legal education and practice
A case that turns on the word of one witness versus another. The outcome of a swearing match usually depends on whom the jury finds most trustworthy.
Language in a legal document that is irrelevant or has no legal effect and therefore can be ignored.
Completing or making an addition to, particularly to a document -- for example, a supplemental complaint, supplemental claim, or supplemental proceeding.
The final argument of an attorney at the close of a trial in which he or she attempts to convince the judge or jury of the virtues of the client's case. (See also: closing argument)
(soo-ee jen-ris) Latin for of its own kind, and used to describe a form of legal protection that exists outside typical legal protections -- that is, something that is unique or different. In intellectual property law, for example, ship hull designs have achieved a unique category of protection and are "sui generis" within copyright law.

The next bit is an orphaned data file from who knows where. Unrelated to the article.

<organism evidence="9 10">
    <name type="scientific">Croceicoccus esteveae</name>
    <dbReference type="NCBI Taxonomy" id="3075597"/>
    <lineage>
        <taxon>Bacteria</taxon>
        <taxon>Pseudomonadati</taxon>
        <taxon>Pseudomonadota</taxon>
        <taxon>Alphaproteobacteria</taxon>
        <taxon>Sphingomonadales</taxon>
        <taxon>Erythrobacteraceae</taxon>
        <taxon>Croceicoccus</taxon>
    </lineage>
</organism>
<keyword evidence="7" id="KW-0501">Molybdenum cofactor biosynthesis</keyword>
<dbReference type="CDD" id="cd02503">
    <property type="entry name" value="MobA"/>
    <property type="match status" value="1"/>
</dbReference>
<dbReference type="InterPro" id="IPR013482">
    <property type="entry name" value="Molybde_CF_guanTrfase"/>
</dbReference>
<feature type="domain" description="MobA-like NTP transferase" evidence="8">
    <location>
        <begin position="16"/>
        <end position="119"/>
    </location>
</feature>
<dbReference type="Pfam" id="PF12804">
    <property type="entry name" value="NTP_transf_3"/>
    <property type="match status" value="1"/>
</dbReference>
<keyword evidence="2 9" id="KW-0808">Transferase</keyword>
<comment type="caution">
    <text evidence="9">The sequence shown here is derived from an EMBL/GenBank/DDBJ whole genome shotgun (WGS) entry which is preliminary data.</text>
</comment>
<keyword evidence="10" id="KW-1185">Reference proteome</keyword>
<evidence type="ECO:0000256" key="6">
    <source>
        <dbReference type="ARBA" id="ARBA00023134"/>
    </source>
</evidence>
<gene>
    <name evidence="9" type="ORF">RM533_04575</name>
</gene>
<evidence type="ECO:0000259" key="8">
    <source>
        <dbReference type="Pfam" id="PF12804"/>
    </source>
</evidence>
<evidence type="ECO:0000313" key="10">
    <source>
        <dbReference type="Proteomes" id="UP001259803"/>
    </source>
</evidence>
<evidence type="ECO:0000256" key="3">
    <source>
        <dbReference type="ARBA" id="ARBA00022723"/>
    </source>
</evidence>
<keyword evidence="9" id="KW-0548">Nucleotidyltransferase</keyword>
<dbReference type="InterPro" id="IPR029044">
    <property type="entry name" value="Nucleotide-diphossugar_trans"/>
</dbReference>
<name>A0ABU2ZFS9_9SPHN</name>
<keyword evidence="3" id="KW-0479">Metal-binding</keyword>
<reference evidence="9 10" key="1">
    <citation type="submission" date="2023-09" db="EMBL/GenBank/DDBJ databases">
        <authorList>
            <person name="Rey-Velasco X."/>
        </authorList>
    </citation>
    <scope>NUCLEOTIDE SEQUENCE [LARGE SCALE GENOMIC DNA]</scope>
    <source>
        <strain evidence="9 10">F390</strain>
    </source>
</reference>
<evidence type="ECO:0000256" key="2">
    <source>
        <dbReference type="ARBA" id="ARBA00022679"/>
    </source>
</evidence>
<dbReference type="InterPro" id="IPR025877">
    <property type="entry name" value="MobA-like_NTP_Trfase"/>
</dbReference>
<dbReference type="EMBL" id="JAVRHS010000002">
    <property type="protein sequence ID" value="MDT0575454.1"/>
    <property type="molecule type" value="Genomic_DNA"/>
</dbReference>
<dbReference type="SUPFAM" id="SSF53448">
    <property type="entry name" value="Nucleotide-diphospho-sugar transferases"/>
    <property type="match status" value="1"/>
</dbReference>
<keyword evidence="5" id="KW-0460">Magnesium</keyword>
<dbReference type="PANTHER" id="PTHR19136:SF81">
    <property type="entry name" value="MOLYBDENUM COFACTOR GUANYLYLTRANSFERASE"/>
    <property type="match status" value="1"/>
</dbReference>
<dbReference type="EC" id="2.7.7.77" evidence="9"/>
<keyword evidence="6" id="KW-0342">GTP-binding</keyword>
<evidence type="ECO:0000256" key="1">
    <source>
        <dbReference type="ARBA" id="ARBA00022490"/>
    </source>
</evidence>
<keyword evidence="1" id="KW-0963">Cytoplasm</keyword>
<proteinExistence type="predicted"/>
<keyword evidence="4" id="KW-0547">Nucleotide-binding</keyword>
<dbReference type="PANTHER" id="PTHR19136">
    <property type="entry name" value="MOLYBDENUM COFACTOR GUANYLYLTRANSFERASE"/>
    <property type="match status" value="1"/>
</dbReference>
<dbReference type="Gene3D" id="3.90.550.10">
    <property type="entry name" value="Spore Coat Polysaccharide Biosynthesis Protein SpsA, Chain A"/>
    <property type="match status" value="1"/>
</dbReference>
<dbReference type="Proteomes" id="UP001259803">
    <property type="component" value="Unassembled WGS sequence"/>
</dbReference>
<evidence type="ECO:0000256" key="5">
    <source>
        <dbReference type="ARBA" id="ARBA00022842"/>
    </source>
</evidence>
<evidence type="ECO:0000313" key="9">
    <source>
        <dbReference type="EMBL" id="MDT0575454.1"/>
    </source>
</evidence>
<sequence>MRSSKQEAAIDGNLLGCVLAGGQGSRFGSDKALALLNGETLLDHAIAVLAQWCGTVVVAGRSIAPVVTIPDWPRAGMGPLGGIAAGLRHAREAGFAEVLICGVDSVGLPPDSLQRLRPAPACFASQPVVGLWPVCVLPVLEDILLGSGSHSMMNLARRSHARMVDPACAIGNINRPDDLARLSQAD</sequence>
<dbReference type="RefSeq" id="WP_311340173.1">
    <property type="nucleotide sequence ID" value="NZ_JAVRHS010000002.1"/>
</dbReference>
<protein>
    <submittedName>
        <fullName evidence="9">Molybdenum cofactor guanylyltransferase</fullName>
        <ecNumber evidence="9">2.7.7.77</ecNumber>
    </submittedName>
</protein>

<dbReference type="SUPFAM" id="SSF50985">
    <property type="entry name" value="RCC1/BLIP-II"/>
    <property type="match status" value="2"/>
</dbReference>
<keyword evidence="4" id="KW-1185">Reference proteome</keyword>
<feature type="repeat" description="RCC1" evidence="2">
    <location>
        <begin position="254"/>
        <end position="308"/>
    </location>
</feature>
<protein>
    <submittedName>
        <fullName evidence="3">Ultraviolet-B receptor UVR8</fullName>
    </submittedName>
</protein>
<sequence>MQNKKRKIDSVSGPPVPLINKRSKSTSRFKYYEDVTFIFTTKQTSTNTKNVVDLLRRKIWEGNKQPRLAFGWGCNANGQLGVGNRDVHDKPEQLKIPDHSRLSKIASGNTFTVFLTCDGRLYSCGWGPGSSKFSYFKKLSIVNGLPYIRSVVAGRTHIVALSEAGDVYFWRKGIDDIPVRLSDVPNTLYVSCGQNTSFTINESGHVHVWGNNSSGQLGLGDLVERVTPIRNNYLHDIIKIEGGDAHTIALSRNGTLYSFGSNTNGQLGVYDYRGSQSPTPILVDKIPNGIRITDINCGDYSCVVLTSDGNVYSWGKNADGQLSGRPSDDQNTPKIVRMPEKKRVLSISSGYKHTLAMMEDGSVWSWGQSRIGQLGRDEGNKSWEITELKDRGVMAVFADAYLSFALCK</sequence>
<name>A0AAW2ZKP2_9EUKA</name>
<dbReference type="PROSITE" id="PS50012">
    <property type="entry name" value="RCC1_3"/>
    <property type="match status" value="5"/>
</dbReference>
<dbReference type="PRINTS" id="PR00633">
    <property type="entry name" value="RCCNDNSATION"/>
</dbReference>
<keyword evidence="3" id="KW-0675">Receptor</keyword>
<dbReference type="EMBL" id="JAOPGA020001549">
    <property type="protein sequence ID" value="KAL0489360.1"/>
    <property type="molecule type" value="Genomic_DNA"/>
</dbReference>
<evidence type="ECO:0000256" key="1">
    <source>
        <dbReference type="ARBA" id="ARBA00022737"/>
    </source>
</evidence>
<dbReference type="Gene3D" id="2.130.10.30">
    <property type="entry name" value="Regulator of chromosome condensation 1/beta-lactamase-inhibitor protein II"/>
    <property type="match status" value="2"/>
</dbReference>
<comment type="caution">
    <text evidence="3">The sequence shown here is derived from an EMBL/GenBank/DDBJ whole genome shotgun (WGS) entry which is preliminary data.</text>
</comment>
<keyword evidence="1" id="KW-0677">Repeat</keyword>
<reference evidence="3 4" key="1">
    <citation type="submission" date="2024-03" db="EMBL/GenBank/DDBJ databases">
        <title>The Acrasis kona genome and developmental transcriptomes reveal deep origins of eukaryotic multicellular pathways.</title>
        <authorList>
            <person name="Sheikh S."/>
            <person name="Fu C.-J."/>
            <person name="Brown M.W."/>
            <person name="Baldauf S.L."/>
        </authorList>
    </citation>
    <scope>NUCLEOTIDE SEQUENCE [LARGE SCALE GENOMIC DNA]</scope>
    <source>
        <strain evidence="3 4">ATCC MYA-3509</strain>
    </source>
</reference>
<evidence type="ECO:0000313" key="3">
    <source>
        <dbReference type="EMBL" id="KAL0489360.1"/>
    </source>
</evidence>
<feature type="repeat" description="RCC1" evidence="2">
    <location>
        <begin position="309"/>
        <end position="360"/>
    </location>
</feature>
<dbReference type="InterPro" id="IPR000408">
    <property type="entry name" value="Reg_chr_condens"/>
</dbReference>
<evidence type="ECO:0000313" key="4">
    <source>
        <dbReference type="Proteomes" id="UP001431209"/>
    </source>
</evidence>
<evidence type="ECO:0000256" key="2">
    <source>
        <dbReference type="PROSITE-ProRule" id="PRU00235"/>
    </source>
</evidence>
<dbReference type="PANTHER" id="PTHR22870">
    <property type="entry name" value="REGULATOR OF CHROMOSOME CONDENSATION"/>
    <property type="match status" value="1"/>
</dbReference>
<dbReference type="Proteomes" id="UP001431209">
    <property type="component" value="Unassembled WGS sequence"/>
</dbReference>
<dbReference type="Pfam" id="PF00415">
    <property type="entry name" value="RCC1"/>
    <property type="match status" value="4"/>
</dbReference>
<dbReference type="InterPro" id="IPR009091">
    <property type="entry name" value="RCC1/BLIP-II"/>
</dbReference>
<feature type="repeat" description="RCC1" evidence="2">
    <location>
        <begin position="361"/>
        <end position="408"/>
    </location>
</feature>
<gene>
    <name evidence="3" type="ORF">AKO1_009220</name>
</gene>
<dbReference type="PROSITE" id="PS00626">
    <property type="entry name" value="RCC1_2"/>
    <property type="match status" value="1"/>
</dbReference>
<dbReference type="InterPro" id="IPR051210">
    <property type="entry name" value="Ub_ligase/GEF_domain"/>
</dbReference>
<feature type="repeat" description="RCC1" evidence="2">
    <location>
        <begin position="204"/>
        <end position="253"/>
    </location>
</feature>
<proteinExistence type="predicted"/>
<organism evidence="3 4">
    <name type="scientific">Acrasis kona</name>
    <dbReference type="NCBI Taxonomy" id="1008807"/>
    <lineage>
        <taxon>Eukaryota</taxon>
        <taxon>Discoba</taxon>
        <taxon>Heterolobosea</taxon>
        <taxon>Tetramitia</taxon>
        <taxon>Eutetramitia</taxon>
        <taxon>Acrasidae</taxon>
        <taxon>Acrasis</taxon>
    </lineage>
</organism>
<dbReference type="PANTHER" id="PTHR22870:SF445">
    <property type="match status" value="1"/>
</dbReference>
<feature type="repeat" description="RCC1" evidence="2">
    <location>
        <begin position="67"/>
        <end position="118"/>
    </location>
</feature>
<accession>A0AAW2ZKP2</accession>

A method for lawyers to bill clients that is based on how the lawyer solves the client's problem, instead of the number of hours the lawyer spends working on it. For example, if a lawyer represents a company that's being sued, they might agree that the client will pay a certain fee if the lawyer settles the case for an amount that the client's insurance policy will cover.
A document in which a party to a lawsuit states that his or her attorney is being replaced by another attorney or by the party acting in propria persona. (See also: substitution)
Putting one person or thing in the place of another. For example, a substitution of parties takes place when a new party is named to take the place of a party who has died or is otherwise unable to continue as a party. Or, one attorney might substitute into a case to replace the attorney of record if, for example, the client fired the first attorney.